Why do the police tailor their tactics to the different areas in which they operate? We may assume that policing developed similarly across Britain. But there have always been places – which the authorities and the media associate with high levels of crime or ‘difficult’ populations – where the approach has differed. The police have responded to their limited resources by attempting alternative strategies in these areas, prompting tension and division both within the police themselves and the communities affected.
Jennifer Davis, a lawyer and historian at Cambridge University, has studied this phenomenon’s roots in the 19th century. It is associated with no-go areas, where police attempt to keep order through alliances with local power brokers, rather than by taking direct action. The residents of the ‘no-go’ areas have, meanwhile, resented the way they have been categorised and approached.
Dr Davis identifies an early version of this kind of policing in Jennings Buildings, a slum in Kensington, London, between the 1840s and 1870s. It was “immensely overcrowded” she says, “with over 1,500 people in accommodation meant only for 200.” Its inhabitants were classified in a local newspaper as the “lower order of Irish” whose “violent and disgraceful habits” kept other Kensington residents – living in far more prosperous conditions – in fear.
Direct policing was difficult. Jennings Buildings residents were resentful of how often they were arrested, and helped each other resist police action, sometimes bombarding officers who approached them. The police decided to retreat, relying instead on power brokers inside to prevent disorder. These were figures who had local economic power over jobs and housing, even if they were also engaged in their own illegal activity. One local senior policeman, notes Dr Davis, “not only turned a blind eye to their wrongdoing but… spoke up for these power brokers when they appeared in court”.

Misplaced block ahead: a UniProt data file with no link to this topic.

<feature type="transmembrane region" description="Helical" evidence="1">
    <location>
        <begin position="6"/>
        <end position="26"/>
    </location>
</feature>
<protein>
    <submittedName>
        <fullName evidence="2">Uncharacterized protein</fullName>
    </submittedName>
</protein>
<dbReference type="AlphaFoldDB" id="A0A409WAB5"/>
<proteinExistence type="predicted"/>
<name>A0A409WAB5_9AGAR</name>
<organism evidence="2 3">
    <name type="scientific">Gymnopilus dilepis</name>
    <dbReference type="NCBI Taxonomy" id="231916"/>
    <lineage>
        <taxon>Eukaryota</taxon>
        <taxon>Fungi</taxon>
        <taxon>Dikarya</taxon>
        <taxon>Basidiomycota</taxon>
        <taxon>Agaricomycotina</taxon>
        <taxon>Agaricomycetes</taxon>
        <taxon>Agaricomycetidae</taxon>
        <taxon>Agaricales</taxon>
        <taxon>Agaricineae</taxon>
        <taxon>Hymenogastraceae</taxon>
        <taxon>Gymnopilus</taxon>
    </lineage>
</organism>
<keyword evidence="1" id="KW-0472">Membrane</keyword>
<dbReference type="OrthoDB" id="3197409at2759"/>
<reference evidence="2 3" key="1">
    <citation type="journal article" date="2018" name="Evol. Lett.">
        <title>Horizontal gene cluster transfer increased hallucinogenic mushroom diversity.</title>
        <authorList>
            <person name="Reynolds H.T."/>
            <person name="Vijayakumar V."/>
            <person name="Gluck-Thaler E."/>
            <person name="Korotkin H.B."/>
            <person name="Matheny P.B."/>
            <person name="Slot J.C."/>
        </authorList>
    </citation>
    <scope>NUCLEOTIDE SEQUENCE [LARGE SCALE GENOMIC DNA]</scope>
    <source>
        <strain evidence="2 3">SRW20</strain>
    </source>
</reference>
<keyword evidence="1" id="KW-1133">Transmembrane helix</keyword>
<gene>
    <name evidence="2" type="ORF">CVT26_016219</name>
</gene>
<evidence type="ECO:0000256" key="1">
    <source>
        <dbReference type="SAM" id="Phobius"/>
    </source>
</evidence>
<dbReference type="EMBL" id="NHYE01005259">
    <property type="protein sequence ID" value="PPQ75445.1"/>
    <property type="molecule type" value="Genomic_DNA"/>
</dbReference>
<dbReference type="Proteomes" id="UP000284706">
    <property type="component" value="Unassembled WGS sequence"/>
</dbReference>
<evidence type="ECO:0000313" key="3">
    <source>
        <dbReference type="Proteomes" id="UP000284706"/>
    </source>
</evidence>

Taking her research a century or so on to the Broadwater Farm estate in Haringey in London during the mid-1980s, Jennifer Davis finds a similar policing model in a very different period.
This was also an estate with a reputation for poor conditions, contrasting with housing nearby. Tensions ran high between police and young black residents, seen as responsible for much local crime, and more likely to be stopped for questioning. Police were sometimes attacked when they entered the estate, so increasingly withdrew.
In effect, argues Dr Davis, “like Jennings Buildings, and for much the same reasons, Broadwater Farm had become largely a no-go area for the police”.
Again, police sought help from local groups to help maintain order – in this case, a Youth Association dispensing grants for employment and housing which, it was thought, would be able to help control lawbreaking on the estate.
But this model of policing was never stable. There were divisions within the police, with lower ranks disagreeing with their bosses’ strategy. At Jennings Buildings, violence followed junior officers’ decision to enter the estate to make arrests.
And many policemen were highly critical of the ‘community policing’ model being practised in Broadwater Farm. When, in 1985, drug dealers became active on the estate, the Metropolitan Police’s Instant Response Units moved in, despite local police commanders wanting to continue with their community model. Riots followed in which one police officer, Keith Blakelock, was killed.
Last summer, meanwhile, the involvement of special outside police units and the shooting of local resident Mark Duggan was the spark for what became widespread rioting across many parts of London and beyond.
Dr Davis’s research indicates too, however, that what outsiders – whether police or media – define as ‘the community’ on an estate can be a far from united group. Residents may have varied priorities and experiences when it comes to how they want to be policed.
So the problem is constant. There will often be a clamour for some areas to be exposed to specialised policing. But the question of how far such tactics have popular local legitimacy has never been resolved.
About the author
Chris Bowlby is a presenter on BBC radio, specialising in history
This series is produced with History & Policy. You can find out more about them and read their papers at www.historyandpolicy.org